Dharma Gathering for English Speakers
A Dharma Gathering for English speakers was held on Friday, December 18, 2009 at CMC and was attended by approximately 30 people. The evening’s program included a vegetarian supper, music by Japanese flutist Kaoru Watanabe, and a dharma talk presented by Venerable Guo Xing, Abbot of CMC and DDRC.
Venerable encouraged the audience to continue in their practice by interacting with DDM teachers and becoming more self-reliant. Newly translated books by Master Sheng Yen will soon be made available.
Venerable emphasized the importance of Chan practice in daily life, and not only on our cushions. Every moment is an opportunity to practice Chan. With 86,400 seconds in a day, three finger snaps in each second, and in every finger snap, 900 thoughts, that amounts to many opportunities to practice.
Venerable advised us to not try to break out of our bad, negative or unwanted habitual karmic tendencies since this takes up a lot of energy. Rather, we should observe and contemplate on these habits or tendencies when they arise in our minds, and instead of acting on, rejecting or getting angry at them, acknowledge and even enjoy or appreciate them.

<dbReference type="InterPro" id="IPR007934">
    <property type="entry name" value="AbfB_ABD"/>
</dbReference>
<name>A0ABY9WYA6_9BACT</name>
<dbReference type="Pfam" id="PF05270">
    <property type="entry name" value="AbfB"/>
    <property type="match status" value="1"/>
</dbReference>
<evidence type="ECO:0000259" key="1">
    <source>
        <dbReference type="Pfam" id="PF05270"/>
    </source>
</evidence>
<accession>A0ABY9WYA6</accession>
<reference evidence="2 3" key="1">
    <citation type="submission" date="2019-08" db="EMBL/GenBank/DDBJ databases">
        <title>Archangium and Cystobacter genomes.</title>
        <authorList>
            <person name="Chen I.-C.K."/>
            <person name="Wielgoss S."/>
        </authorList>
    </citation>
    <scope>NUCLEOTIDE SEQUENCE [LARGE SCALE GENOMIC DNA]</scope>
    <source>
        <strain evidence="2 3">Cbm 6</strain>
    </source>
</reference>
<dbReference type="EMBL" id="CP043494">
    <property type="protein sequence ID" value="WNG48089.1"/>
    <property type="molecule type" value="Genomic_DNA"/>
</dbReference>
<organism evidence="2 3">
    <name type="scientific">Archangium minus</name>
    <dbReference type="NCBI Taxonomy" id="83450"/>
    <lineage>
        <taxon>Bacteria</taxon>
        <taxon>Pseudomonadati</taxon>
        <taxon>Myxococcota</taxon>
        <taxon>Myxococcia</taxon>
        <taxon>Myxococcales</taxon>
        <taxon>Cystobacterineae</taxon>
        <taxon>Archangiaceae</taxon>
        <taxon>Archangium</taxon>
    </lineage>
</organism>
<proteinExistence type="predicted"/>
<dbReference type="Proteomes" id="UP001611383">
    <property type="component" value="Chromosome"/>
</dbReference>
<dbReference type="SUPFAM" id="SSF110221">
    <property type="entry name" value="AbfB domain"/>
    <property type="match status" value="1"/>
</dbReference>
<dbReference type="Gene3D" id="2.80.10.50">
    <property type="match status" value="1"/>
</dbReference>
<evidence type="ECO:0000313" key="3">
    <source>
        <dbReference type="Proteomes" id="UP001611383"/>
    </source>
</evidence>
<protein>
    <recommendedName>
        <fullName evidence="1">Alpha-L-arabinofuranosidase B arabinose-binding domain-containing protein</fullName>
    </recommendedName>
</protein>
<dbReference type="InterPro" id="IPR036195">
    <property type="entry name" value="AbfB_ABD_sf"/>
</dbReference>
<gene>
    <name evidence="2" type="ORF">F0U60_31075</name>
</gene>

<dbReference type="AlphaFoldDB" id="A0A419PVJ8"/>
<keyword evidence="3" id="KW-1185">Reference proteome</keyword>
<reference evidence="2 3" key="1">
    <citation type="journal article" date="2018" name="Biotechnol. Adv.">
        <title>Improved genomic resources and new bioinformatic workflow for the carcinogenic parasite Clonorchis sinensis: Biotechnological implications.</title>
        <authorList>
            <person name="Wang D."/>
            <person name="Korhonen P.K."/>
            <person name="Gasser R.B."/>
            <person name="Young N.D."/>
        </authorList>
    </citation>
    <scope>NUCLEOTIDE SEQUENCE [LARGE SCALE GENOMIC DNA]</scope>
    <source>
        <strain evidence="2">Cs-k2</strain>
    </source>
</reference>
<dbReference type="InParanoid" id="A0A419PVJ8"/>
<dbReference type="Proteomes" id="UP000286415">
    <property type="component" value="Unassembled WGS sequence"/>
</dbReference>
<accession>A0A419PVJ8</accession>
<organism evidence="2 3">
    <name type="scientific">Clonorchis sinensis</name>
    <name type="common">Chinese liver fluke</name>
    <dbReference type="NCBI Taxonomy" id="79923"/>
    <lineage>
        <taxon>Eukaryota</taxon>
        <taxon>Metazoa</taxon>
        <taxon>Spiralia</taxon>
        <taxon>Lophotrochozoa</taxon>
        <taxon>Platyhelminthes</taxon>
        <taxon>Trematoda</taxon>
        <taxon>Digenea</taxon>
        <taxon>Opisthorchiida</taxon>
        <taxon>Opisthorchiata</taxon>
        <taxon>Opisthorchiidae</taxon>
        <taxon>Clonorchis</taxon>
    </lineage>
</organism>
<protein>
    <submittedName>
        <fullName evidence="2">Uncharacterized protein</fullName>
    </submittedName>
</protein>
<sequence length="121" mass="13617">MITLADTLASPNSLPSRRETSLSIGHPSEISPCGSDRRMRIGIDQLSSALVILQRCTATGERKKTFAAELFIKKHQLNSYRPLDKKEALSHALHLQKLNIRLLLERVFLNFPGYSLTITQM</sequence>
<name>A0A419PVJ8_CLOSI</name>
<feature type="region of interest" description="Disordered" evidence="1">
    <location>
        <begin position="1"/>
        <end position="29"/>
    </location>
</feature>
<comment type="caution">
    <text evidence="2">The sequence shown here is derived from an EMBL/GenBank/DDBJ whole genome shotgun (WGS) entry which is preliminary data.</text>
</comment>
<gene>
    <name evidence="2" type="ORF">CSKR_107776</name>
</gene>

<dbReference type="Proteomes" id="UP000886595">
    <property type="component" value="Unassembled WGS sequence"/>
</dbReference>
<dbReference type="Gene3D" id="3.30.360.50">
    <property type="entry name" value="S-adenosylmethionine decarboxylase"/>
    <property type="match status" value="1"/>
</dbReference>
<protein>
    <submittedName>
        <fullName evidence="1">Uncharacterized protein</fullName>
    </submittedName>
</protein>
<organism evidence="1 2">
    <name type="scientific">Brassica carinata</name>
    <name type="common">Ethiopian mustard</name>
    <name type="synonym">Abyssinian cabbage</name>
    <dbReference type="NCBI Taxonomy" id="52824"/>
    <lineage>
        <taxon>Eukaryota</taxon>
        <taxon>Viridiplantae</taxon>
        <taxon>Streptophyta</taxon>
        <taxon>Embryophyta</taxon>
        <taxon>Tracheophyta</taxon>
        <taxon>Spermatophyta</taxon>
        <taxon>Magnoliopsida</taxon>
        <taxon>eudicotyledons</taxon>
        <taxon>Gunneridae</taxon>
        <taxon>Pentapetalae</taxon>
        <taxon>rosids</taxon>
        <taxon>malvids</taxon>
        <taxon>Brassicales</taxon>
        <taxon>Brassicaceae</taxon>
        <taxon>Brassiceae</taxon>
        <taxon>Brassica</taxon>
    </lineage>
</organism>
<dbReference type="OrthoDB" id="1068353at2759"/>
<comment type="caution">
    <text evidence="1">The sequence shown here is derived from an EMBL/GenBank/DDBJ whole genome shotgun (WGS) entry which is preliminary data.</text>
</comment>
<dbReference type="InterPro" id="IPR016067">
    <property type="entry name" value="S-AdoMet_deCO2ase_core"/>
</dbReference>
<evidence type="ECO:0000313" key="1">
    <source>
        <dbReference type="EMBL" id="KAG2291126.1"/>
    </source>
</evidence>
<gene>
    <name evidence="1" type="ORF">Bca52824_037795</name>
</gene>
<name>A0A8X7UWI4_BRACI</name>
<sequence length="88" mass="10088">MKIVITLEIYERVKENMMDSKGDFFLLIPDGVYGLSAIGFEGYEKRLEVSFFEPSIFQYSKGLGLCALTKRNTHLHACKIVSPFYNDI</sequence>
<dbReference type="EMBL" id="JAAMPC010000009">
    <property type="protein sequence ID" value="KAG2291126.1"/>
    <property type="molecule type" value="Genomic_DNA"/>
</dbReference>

An example Venerable gave was that of a retreatant who wanted to quit smoking. On the first day of the retreat, the retreatant was resolute but by the end of the retreat, he was in tears because the desire to smoke was so strong. Instead of trying to fight the urge to smoke, which would drain his energy, Venerable told the retreatant to treat the urge to smoke like a wandering thought, to watch it, even enjoy it, and let it go.
An analogy to this practice is that of a swimmer caught in a whirlpool. Instead of fighting against the current of the whirlpool, which would drain the swimmer’s energy, the swimmer should give into the flow of the water and allow the body to sink to the bottom. Once at the bottom, the swimmer is able to swim freely away from the force of the whirlpool.
Venerable said that the best way to decrease negative habits is to form good habits. Forming good habits is the best antidote for getting rid of negative habits. We can do this by doing positive things consistently and continuously, in short intervals at a time, starting with as little as 5 minutes a day, and gradually increasing the length of time.
After the talk, Venerable invited the audience to ask questions. Dharma teachers in training, Dr. Rikki Asher and Bill Wright shared their stories and experiences about training and practice. Dr. Asher told a story about how the DTT study of the Shurangama Sutra helped her in her use of expedient means to teach her students and Bill Wright shared how repetition helps him in his practice. The evening ended with distribution of gifts to the audience.
(by Chang Jie)